By: Darrell Wisbey
Spending the majority of the past year back in Australia I was surprised by the degree to which “face-to-face” customer service “brick and mortar” retail is disappearing. More and more the trend is towards “serve yourself“ and whilst this has been true for some time in product selection I was not prepared for the latest move which is 100% self-service payment at the POS.
The growth in and use of technology in retail produced the entirely new retail format of “pick & click” allowing customers to purchase products on the internet through Apps on hand held devices. This style of retail format eliminated the “face-to-face” relationship with customers. Deemed as convenient and cost-saving, this move hits home to two of the most important elements in our lives: time and money.
This drive to more and more self-service is definitely being headed by the major retail players in supermarkets, mass merchants and now appearing in convenience stores. Some of the numerous self-serve experiences include:
Banking – upon entering my bank I was confronted with a row of ATMs where almost every transaction previously managed across the service counter are now possible thru an ATM. In my bank where I was accustomed to being met by many smiling faces of those behind the counter have now only two—yes—two human service tellers. Almost all transactions were being managed through the row of ATMs.
Airline – whilst already accustomed to making my flight bookings and checking-in on-line, I then discovered that I now have to complete the baggage check-in as a “self-service” activity thru and ATM. I enter my booking reference into the machine and then proceed to respond to a number of screen prompts and upon the completion the luggage labels, (and a print of the boarding pass if required), are delivered out of the ATM. I attach the luggage labels to my bag and then take my bag to the luggage loading belt where my bag disappears along the conveyor belt as the baggage receipt is issued from the ATM.
Supermarket – the visit to the supermarket now allows for the customer to enter “do-it-yourself” POS registers to scan and bag their goods and complete the financial transaction. From observation, it appears the number of full service POS registers are decreasing as the number of “DIY” registers are increasing. The only human in sight is the uniformed assistant nearby to show new customers how to serve themselves and/or to resolve any problems experienced. This I presume is a human interface that will inevitably disappear as full DIY transaction becomes the everyday way of life.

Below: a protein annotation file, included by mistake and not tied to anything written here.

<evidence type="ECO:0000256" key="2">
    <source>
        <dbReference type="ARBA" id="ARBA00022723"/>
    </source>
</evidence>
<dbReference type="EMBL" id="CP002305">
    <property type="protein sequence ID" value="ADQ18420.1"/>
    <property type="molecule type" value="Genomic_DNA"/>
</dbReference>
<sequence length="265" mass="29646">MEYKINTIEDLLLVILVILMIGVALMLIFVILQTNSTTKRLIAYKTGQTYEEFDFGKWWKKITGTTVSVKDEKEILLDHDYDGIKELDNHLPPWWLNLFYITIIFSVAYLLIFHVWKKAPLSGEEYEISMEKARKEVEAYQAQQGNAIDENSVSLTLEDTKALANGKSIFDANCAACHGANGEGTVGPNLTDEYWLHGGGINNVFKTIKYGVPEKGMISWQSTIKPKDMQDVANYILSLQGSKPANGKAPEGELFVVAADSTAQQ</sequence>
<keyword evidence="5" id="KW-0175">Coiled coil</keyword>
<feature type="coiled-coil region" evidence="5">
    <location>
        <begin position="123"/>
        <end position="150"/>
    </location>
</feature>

Mass Merchant Department Stores (example: Target, Big W and K-Mart) – Just as with the supermarkets, now operate with clusters of DIY POS registers. The customer scans, bags and completes payment directly on the POS. A nearby staff demonstrates how to use the POS and takes care of any problems experienced.
Restaurants (fast food) – upon entering McDonald’s, customers are confronted with interactive screens where they can browse the menu, enter their meal choices and pay for order. When done, the customer will receive a receipt with a pick up number which will be called when their order is ready. This self-serve facility sits comfortably with the aim to process orders rapidly, but of course if the customer is processing their own orders it’s difficult for that customer to complain about the service speed.
Restaurant (sit down dining) – a mall restaurant presented as an upper level dining experience is using iPads at the table for diners to browse the menu and place their order. Once the diner is satisfied with the menu selection, he presses send button to transmit the order to the kitchen. Without interaction with the waitress/waiter there is no opportunity to ask on the specialty of the house or to seek recommendations prior to placing the order. High quality iPads with high quality software are seen as the application of technology to enhance the dining experience.
The “real” driver of the move to customer “self-serve”.
In Australia, labour is a significant contributor to the operational cost of retailers, so it is hard to avoid the obvious conclusion that this is all about finding another avenue to reduce costs. However, lowest shelf prices must still deliver maximum profit and reducing operational costs definitely contributes to protecting profits.
So back to the opening question: who wins: the Customer or the Retailer?
- The customers win if they believe the self-serve drive contributes to getting the lowest price
- The Retailers win if the lowest prices increase customer satisfaction and market share
If the retailer manages the potential downside issues of customers feeling they are depriving others of a job or that in serving themselves the prices should be advantageous given they are now performing some of the tasks previously covered by the retail staff, then it is possible in this world of increasing pressure on our time and money the outcome can be a “win – win” result.
What is next?
I can only presume that retailers in their quest for the most competitive shelf prices are already searching for the next initiative to reduce costs. Whilst what will that be is the BIG question.
About the Author:
Darrel Wisbey is a chief mentor and retail adviser who has 30 years of retail experience and has built a reputation for being a leader who interprets the market accurately, define strategic direction and deliver success by motivating, developing and inspiring teams to achieve continual improvement.
Learn more at: www.darrellwisbey retailadviser.com.
*First published on Philippine Retailing newsletter 2018 Q1 issue.